The primary outcome of this intervention study was the ocular tissue donors’ notification rate for each department. The ocular tissue donors’ notification rate is expressed as the ratio between the number of potential ocular tissue donor notifications and potential number of ocular tissue donors. Monthly data on the potential number of ocular tissue donors (all deceased patients that were 85 years old or less and not presenting systemic infection) during the observation period were first obtained for each department from the archives of each hospital. The achieved number of tissue donors’ notifications was obtained from the database of the provincial tissue bank for each department during each month of the study period. It should be noted that all notifications were counted, not just those that resulted in an actual donation.
Intention to notify potential ocular tissue donor was evaluated with three items. The aim was to assess the basic assumption of implementation intentions; an individual original intention must be positive towards the given behavior.
2.7. Data Collection
Measurement of potential and achieved numbers of ocular tissue donors was planned to take place six months before and six months after the intervention between May 2010 and May 2011 to evaluate a time and group effect. However, the follow-up period had to be shortened because the Ministry of Health introduced a legislative change regarding organ and tissue donation that made mandatory the notification, by clinical settings, of all potential organ and tissue donors to donation stakeholders. This regulation was implemented halfway through the follow-up period. Therefore, the follow-up period was ended at three months instead of the planned six months.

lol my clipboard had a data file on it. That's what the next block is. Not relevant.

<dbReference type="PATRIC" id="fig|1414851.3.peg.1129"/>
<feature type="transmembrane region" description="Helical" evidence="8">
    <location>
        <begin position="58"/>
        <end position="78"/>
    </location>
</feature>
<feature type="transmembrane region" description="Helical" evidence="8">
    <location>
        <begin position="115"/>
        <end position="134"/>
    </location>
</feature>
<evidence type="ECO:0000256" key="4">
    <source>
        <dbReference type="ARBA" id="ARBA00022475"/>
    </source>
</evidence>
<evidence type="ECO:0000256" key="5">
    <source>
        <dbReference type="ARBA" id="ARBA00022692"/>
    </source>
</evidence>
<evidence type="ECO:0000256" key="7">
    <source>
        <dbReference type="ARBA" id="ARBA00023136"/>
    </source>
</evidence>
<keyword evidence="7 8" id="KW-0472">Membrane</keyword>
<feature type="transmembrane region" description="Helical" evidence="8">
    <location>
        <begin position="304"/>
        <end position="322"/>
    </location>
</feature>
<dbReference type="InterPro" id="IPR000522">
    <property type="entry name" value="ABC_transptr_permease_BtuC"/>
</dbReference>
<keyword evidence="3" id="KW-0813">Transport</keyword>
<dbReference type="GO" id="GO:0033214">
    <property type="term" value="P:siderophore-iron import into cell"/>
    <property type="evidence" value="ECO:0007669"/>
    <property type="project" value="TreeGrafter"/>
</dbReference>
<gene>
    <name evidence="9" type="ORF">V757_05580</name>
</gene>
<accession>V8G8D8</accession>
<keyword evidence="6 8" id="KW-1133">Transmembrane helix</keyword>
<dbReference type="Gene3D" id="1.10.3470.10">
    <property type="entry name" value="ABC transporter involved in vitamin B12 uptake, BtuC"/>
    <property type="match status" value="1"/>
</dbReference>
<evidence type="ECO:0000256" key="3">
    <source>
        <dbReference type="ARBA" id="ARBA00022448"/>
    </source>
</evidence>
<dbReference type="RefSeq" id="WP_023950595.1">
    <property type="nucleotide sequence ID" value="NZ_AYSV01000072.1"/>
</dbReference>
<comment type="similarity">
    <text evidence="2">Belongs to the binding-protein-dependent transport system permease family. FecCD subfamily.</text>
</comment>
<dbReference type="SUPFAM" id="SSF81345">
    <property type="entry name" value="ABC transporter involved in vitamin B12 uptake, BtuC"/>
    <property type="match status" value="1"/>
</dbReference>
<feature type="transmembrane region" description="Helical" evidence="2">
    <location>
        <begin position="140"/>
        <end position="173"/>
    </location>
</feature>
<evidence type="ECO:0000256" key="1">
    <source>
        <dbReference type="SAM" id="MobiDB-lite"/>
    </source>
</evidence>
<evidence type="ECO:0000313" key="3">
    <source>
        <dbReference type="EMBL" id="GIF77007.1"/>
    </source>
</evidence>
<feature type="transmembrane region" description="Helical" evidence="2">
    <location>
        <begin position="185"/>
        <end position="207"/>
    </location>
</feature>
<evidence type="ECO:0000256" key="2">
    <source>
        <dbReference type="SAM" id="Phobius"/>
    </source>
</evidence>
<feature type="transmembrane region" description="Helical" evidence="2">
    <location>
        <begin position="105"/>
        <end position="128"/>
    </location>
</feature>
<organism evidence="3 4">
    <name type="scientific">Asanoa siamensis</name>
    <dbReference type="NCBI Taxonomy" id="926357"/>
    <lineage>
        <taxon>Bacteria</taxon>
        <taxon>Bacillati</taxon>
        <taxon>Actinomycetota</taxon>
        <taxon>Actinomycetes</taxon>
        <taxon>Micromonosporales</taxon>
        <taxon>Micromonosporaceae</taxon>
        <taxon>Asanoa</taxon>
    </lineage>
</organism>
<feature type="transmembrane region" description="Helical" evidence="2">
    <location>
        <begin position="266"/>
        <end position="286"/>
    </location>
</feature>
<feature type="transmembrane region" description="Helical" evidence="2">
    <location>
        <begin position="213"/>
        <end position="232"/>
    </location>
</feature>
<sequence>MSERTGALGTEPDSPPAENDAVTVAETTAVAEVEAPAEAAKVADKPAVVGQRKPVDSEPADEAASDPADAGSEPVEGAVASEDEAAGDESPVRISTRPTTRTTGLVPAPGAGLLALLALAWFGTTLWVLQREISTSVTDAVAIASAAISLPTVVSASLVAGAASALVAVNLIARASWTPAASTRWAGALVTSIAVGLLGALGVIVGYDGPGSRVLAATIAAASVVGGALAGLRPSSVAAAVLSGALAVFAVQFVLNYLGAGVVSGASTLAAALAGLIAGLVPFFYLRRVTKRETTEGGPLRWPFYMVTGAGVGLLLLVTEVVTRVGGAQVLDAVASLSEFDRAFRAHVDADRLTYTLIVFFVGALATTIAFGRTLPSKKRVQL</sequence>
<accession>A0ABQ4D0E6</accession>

2.8. Ethical Considerations
This study received approval from the research ethics committee of the two institutions regrouping the five hospitals.
2.9. Data Analysis
Statistical analysis was performed by a statistician who was blinded to the implementation intentions questionnaire intervention distribution. The primary outcome was assessed by comparing the difference between the experimental and the control groups in mean ocular tissue donors’ notification rates before and after the intervention. Results are reported at the level of departments. Ocular tissue donors’ notification rates were analyzed using a generalized linear model with an identity link and a binomial distribution. The model included a group effect (control versus intervention), a time effect (preintervention and postintervention), and a “time × group” interaction effect. The effect of the intervention was assessed using the interaction term. Generalized estimating equations were used to account for the correlation in time. Analyses were executed with SAS version 9.2 using a bilateral level of significance of 5%.